Addressing Privacy in EHR IncentivesAdvocacy Group Calls for Specifics in HITECH Criteria
The proposed criteria for stage 2 of the program, as drafted by the Health IT Policy Committee, a federal advisory body, contain no new privacy and security requirements. The committee indicated it's still considering whether to add criteria based on the ongoing recommendations of its Privacy and Security Tiger Team.
To qualify for Stage 1 of the HITECH EHR incentive program, which kicked off in January, hospitals and clinics must conduct a risk analysis and take steps to mitigate identified risks. That's the only privacy or security requirement for Stage 1.
Privacy Concerns"The public cares very deeply about privacy, and failure to protect privacy will impair adoption of HIT systems and data exchanges," says Deborah Peel, founder and chair of Patient Privacy Rights, in commenting on the lack of specifics in the proposed Stage 2 requirements. In her letter, she urges federal authorities to address "the public's expectation of individual control over health information and make robust data privacy, consent and segmentation a reality."
Peel argues that the "meaningful use" criteria for the EHR incentive program should require the use of EHRs that offer patients "the ability to control who can see and use personal health information and the ability to segment information so they can selectively share information. Segmentation is essential to protect sensitive information, but also is absolutely critical for patient safety, so that erroneous health information can be kept from disclosure."
In its comments on the proposed EHR incentive criteria for Stage 2, the Healthcare Information and Management Systems Society calls on the HIT Committee's meaningful use workgroup to work closely with the tiger team to establish objectives "that address practical and achievable solutions" for privacy and security issues. HIMSS did not make any specific recommendations on the issues.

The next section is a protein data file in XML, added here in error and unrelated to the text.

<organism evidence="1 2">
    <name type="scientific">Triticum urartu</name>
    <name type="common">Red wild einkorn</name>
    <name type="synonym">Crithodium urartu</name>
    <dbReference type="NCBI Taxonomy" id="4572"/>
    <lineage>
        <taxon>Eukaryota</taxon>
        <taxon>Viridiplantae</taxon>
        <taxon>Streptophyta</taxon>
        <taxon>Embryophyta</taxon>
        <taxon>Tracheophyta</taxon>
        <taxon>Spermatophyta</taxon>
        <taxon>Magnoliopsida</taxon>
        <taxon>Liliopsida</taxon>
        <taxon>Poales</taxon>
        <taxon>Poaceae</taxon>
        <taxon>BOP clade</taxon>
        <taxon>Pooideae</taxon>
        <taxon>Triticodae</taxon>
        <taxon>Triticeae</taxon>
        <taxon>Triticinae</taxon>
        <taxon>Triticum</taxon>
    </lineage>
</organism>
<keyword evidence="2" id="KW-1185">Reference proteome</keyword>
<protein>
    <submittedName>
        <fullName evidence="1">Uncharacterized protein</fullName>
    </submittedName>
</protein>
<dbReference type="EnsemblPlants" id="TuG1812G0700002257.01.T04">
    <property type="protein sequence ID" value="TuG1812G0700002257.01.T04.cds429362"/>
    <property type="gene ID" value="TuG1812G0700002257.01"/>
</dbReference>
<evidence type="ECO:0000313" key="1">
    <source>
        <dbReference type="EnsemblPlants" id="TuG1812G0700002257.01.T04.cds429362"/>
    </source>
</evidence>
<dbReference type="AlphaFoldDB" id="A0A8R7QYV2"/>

And the Smart Card Alliance calls for requiring "strong, multi-factor authentication" in Stage 2 "to adequately protect identities, networks and information systems."
The HIT committee will hold a series of public meetings this spring to fine-tune its proposals, which ultimately will be reviewed by the Office of the National Coordinator for Health IT and the Department of Health and Human Services. Requirements for Stage 2 are due by the end of this year.
Privacy RecommendationsThe Privacy and Security Tiger Team's various recommendations are likely to be accommodated in several pending rules and regulations, including the EHR incentive program criteria, says Doug Fridsma, M.D., director of the ONC's office of interoperability and standards (See: ONC's Fridsma on Security for HIEs).
Last year, the tiger team presented recommendations for how and when to obtain patient consent for the exchange of their electronic health records. It also recommended that all organizations involved in any type of health information exchange should be required to have digital certificates to authenticate their identities.
The tiger team recently made recommendations on how best to match patients to the right electronic health records when information is exchanged among organizations. Its next project involves developing recommendations for authenticating the identity of physicians accessing information across a network as well as authenticating patients who want to access records via a portal, says Deven McGraw, co-chair (See: Tiger Team's Deven McGraw on Next Steps).
Meanwhile, a new workgroup is reviewing a presidential council's call for creating a universal exchange language and requiring its use for future stages of the EHR incentive program. Under the proposal, individual data elements within EHRs would be tagged with descriptive information, such as patient consent to exchange the data.